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pigeonsandcrows

pigeonsandcrows

Joined September 2016

Just a lonely little bookworm in the middle of the Canadian badlands
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Southernmost by Silas House
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pigeonsandcrows
Prayers for the Stolen | Jennifer Clement
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So far this book is amazing! It's the story of a girl, Ladydi, who lives in a rural area of Mexico filled with criminals, kidnappers, and high level drug traffickers. All the good men have left the area to seek work elsewhere with promises to send money to their families. The landscape is fantastic and one review on the back calls it "a glorious fever dream of honesty and love." I'm slightly less than halfway through and excited to keep reading.

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pigeonsandcrows
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Pickpick

It's been a long time since a book creeped me out enough to keep me up at night... and it's nonfiction! Yikes! Thankfully distant history. I have been interested in some of the cases discussed in here for a long time, and I couldn't put this down. I am also extremely impressed with the amount of research that the authors put into this, and their emphasis on understanding the impact of time and place on the crimes and investigations.

ljuliel I really liked this one, and liked how the author almost talks directly to the reader in parts. It was different, but very good. I‘ve read books on Villisca , and I think one of them mentioned there‘d been a few other axe killings around the same time frame. 4d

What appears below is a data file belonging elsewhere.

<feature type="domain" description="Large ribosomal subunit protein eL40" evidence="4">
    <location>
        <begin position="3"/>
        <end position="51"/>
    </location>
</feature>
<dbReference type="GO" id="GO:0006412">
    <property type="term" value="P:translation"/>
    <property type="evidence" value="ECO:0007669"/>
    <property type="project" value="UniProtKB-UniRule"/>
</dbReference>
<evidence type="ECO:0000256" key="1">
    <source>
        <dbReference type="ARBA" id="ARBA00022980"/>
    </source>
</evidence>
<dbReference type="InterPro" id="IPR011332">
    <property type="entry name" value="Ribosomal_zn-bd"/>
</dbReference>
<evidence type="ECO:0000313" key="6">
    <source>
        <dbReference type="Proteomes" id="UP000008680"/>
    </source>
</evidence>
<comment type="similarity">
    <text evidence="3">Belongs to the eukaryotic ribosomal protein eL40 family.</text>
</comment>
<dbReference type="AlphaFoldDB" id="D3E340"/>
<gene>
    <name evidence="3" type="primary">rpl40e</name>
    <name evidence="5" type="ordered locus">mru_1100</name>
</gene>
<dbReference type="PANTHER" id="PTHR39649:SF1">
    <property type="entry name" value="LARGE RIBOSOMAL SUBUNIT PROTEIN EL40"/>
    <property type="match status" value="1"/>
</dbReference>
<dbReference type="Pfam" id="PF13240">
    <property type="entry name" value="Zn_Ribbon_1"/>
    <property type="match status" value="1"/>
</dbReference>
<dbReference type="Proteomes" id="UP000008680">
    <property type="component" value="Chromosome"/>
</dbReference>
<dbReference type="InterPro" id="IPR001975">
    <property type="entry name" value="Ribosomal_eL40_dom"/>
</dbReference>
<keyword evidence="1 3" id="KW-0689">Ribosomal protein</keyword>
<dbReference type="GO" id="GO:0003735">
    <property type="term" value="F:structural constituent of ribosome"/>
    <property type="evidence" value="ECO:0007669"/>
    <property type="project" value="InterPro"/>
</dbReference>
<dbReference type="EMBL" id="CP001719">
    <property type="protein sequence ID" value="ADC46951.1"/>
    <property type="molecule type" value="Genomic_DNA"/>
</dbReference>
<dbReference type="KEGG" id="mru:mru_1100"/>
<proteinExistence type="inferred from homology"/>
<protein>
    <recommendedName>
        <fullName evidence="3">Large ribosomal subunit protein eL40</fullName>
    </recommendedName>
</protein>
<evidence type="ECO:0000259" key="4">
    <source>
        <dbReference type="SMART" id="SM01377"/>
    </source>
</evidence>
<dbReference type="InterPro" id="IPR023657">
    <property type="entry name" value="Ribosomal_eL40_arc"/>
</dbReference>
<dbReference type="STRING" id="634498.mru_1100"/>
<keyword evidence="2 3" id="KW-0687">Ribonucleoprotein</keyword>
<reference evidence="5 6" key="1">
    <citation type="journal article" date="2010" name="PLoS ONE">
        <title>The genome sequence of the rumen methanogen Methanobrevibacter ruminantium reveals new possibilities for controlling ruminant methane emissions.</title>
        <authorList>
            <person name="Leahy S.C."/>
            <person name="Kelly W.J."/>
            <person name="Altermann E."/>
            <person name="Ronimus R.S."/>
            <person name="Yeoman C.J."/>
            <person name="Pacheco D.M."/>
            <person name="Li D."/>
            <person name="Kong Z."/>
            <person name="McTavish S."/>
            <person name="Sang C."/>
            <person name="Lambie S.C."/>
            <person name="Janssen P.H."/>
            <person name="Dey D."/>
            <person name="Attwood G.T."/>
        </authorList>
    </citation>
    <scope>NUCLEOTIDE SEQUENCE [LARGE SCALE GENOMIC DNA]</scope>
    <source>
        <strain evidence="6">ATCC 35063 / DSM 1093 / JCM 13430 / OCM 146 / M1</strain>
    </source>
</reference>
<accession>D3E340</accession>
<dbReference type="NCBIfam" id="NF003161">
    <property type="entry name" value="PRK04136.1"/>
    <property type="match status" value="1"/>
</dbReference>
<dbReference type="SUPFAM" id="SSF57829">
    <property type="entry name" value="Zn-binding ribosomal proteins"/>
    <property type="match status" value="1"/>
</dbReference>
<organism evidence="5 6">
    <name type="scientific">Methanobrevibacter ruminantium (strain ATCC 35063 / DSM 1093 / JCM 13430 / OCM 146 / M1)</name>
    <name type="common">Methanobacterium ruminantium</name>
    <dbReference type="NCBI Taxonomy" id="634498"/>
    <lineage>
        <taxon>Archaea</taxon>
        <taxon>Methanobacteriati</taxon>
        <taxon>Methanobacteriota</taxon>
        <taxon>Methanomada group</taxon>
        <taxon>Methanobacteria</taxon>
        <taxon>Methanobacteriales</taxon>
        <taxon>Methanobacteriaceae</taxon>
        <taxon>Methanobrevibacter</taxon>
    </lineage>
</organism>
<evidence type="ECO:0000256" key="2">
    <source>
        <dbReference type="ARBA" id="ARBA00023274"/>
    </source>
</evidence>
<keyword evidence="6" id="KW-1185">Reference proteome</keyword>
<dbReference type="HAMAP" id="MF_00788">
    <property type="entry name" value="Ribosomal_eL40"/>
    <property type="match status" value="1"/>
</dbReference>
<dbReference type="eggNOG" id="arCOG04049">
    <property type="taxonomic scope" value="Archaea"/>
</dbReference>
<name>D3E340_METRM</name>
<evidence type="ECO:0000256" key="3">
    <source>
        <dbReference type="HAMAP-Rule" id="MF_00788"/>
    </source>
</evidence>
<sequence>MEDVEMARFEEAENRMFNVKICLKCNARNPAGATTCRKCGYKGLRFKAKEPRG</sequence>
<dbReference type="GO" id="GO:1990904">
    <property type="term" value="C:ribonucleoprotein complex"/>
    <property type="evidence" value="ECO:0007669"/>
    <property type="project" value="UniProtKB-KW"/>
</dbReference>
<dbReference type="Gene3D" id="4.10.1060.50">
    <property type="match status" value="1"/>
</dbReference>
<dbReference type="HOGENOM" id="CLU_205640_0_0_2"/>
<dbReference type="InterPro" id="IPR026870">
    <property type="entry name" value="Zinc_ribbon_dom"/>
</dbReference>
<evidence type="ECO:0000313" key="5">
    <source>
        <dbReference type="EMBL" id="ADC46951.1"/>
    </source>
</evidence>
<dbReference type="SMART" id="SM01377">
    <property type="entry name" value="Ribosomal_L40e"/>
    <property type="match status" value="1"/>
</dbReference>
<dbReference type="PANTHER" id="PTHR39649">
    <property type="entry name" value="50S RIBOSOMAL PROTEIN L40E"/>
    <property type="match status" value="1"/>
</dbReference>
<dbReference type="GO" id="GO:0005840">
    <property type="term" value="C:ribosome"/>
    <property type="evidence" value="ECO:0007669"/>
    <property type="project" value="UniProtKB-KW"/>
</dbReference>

pigeonsandcrows @ljuliel The one by Troy Taylor, Murdered in Their Beds, talked about a lot of the “subsection“ murders that the Jameses discuss, but the addition of all the other cases they uncovered in their research was so impressive to me. I got interested in Villisca a while back, and kept thinking it had to be a stranger and he couldn't have only done something like this once. So I have been excited to see more books that connect the dots! 3d
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pigeonsandcrows
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Coming to my spooky read for the fall a bit late!

veritysalter This looks interesting, I‘m stacking it📚x 1w
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pigeonsandcrows
The Overstory: A Novel | Richard Powers
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Bailedbailed

This book is due back at my library tomorrow and 4 people have holds on it behind me. I can't say I'll be rushing to get back in line for it. I love the idea- reimagining the relationship between humans and trees, a new understanding of trees- but after 250 pages, I have become quite bored with the multiple virtually indistinguishable human characters and their stories and there are still another 250 pages to go. Just not a good fit for me. Bail.

merelybookish I found this a slog. 1w
BarbaraBB Me too! 1w
pigeonsandcrows @merelybookish Slog is a great word for my experience with it. 1w
47 likes3 comments
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pigeonsandcrows
Untitled | Unknown
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1. Quirky, dark, experimental or unusual books. Fiction or nonfiction are both great. Poetry, too.
2. Coffee
3. Bookmarks
4. Scented hand creams
5. Fudge and gingerbread.
6. The animatronic Rudolph the Red Nosed Reindeer
7. I am very easy to please. I love all things bookish and comfy and soothing things like socks, scented candles, soaps.
#poutinepenpals #canuckchristmasswap #xmasfaves

KarynGood Candles! Must haves for the winter season! 1w
LA_Mead YES that Rudolph is the best! 6d
50 likes3 comments
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pigeonsandcrows
Eileen: A Novel | Ottessa Moshfegh
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Pickpick

I haven't read anything quite like this before. Dark, humorous, neurotic, at times quite perverse, it's the story of Eileen Dunlop's unexpectedly last week in her New England hometown and the events that were her undoing and salvation. I could see where some people would hate this, but I kind of loved it. It was somewhat reminiscent of Lynda Barry's Cruddy.